“A mind that is stretched by a new experience can never go back to its old dimensions.”
– Oliver Wendell Holmes, Jr.
On a particularly introspective evening one day (or maybe a few), I thought deeply about what I really want out of life. If I were on my deathbed right now, what would I be happy about, what would I regret? How could the answers to these questions guide how I live the rest of my life, however long or short it might be?
When I look back at my journey so far, living and working in rural India; traveling to remote parts of the country; facing my fears, exposing myself to new places, people and cultures; looking within… each of these experiences has had a significant role to play in my “becoming”. So, not surprisingly, when I think ahead about what would make a fulfilling life, I’m convinced that it’s in continuing to seek invigorating experiences that further my understanding of the universe, push me out of my comfort zone, and help me grow.
In light of this endeavor, I recently came across the opportunity to experience Floatation Therapy. I’d first heard about it from a friend, and once I read up a little about it, I was intrigued. Fast forward a few months, here I am, fresh out of my first float.
What Is Floatation Therapy?
Have you ever wondered what happens to the brain when it is insulated from all sensory input and stimuli?
Sensory deprivation tanks (or isolation tanks) were first introduced and promoted by the controversial American neuroscientist, John C. Lilly, in the 1950s, as a means to explore the nature of human consciousness. He found that in this environment, 90% of the brain’s neural activity was free from tasks, helping one focus inwards.
Floatation Therapy essentially involves floating in a pool of Epsom salt water (to help the body float without effort) while enclosed in a sound and lightproof pod, helping the mind enter a deep meditative state.
Floating like a Feather
I did my first float at the Palm Ave Float Club in Singapore (costs SGD 90 for an hour-long float). I walked in with no expectations- pretty much the best state of mind to try something new. The friendly lady at the reception gave me a brief about the float (nothing complex- just instructions about bathing before and after, how to turn off the lights, close the pod, etc.).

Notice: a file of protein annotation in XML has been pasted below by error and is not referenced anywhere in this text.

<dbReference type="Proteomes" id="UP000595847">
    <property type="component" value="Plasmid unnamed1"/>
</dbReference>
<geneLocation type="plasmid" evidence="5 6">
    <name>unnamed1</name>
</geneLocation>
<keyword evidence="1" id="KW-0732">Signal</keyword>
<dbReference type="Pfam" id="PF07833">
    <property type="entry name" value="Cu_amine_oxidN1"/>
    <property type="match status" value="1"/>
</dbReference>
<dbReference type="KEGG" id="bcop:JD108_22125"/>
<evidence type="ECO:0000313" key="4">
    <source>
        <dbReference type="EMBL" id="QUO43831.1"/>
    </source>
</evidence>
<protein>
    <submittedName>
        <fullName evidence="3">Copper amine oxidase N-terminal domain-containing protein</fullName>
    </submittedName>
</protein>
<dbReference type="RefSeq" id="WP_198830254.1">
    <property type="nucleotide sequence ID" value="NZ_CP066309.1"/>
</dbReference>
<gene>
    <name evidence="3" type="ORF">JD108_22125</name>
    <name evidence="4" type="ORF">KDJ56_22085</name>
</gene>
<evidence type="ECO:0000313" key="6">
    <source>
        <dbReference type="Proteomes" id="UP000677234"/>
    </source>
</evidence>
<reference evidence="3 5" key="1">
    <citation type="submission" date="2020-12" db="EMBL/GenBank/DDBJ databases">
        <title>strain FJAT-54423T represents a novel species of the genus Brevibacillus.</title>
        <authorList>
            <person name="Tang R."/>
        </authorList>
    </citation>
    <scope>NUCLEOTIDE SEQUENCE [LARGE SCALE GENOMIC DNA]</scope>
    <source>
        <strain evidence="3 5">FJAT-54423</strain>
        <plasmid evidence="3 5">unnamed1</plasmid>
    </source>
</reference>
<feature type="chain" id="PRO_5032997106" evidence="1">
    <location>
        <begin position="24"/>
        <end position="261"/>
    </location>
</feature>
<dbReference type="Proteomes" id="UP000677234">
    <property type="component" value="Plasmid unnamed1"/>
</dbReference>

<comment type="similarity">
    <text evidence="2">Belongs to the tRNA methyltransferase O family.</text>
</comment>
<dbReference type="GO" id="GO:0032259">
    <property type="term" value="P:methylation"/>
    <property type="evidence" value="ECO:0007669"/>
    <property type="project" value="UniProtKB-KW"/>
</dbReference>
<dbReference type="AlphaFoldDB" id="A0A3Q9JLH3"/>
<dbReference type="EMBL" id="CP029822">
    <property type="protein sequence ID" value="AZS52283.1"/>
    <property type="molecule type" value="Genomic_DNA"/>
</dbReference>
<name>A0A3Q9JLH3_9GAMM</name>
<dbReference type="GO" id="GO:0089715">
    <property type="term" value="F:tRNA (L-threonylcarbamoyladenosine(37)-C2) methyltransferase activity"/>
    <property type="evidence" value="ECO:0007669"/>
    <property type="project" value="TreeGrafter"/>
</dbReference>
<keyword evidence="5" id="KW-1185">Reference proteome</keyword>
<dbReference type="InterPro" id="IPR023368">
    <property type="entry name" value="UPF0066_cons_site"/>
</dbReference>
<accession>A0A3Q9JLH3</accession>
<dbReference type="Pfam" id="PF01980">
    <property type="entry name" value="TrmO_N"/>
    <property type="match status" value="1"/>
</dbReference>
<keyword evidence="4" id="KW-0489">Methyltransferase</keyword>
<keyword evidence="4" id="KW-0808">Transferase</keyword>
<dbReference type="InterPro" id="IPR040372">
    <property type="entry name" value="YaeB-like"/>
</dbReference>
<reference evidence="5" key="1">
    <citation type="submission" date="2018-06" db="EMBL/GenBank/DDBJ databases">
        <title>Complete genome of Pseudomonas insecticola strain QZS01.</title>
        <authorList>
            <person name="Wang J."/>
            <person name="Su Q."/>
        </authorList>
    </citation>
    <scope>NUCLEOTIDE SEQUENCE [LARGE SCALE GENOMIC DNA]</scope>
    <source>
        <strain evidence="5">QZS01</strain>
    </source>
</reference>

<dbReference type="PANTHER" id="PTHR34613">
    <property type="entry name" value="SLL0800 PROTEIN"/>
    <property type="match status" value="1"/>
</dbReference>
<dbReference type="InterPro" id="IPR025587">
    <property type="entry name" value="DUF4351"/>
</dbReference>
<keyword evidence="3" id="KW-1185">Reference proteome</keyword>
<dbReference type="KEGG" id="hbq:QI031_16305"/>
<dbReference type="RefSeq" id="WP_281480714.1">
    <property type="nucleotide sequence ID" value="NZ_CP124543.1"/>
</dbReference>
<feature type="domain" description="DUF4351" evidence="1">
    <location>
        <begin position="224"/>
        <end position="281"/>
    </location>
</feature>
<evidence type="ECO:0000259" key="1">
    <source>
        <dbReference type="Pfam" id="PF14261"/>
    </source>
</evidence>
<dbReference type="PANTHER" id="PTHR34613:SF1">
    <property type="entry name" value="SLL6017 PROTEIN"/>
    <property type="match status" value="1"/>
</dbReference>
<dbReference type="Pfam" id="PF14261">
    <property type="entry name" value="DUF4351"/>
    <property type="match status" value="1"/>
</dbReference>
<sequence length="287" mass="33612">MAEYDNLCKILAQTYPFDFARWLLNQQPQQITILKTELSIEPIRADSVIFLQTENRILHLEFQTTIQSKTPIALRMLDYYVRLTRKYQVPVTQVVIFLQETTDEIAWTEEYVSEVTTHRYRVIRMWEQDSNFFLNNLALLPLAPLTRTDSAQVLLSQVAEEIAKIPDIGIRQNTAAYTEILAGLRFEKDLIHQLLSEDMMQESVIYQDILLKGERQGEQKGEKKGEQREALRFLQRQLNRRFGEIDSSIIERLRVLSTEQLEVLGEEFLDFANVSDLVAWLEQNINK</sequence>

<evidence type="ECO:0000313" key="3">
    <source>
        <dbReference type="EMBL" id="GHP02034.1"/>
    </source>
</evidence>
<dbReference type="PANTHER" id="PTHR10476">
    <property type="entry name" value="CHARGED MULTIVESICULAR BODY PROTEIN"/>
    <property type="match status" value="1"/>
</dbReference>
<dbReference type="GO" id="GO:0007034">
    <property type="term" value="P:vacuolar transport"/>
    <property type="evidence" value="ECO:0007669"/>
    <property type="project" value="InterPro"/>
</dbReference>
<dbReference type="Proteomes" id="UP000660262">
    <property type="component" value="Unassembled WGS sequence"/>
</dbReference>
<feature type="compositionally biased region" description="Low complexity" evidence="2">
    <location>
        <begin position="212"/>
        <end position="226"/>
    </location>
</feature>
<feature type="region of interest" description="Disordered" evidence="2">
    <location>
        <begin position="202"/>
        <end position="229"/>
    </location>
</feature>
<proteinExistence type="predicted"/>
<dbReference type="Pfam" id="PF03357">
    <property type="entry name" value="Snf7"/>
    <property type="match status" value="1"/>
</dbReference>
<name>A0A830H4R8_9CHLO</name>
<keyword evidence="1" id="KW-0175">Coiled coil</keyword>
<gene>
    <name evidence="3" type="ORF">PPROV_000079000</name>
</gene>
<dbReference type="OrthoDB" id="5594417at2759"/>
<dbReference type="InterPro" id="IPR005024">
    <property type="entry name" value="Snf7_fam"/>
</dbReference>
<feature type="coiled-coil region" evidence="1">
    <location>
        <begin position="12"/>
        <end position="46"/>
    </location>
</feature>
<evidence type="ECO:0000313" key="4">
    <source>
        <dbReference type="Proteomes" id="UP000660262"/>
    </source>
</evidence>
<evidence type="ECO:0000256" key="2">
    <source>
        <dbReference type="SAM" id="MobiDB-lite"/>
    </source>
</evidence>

They say it takes a while to get used to floatation and the first float can be a bit overwhelming. Surprisingly, I felt at ease almost immediately. My neck felt a bit strained at first, but the soothing music inside the pod (plays for the first few minutes and last few minutes) helped me ease into the experience pretty fast.
A few minutes later, I felt my entire body become numb, almost weightless. If I hadn’t known that I was floating on water, I’d never have guessed. Going by just the sensations, I was simply lying on empty space- a part of nothing, a part of everything.
I wasn’t unconscious, but with all other sensory distractions out of the way, I could focus my attention on my thoughts and my breath. It was like meditation.
Before I knew it, an hour passed by. I didn’t fall asleep (common amongst first-timers; the salt ensures you remain buoyant even if you do), but when I got out, I felt more relaxed and at peace than I had been in a while. I wasn’t overwhelmed with joy, but I could feel a lot of negative emotions and anxieties leave me. I felt more balanced.
My first floating experience, in some ways, reminded me of my experience with Vipassana meditation. While it doesn’t compare, I can see how it can be helpful for those who don’t feel ready to experience Vipassana meditation as yet but are looking for a way to center themselves, cut off from the complex, chaotic world for just a bit, and focus within.
Of course, one float doesn’t give lasting results and it is an expensive form of therapy/rejuvenation to engage in regularly, but it’s worth experiencing at least once (or more, if you can afford it).
As in the case of meditation, floatation is a deeply personal (and, thus, subjective) experience, so it’s best to try it out without any expectations, and not compare it with someone else’s experience. As a small poster stuck near the pod reads: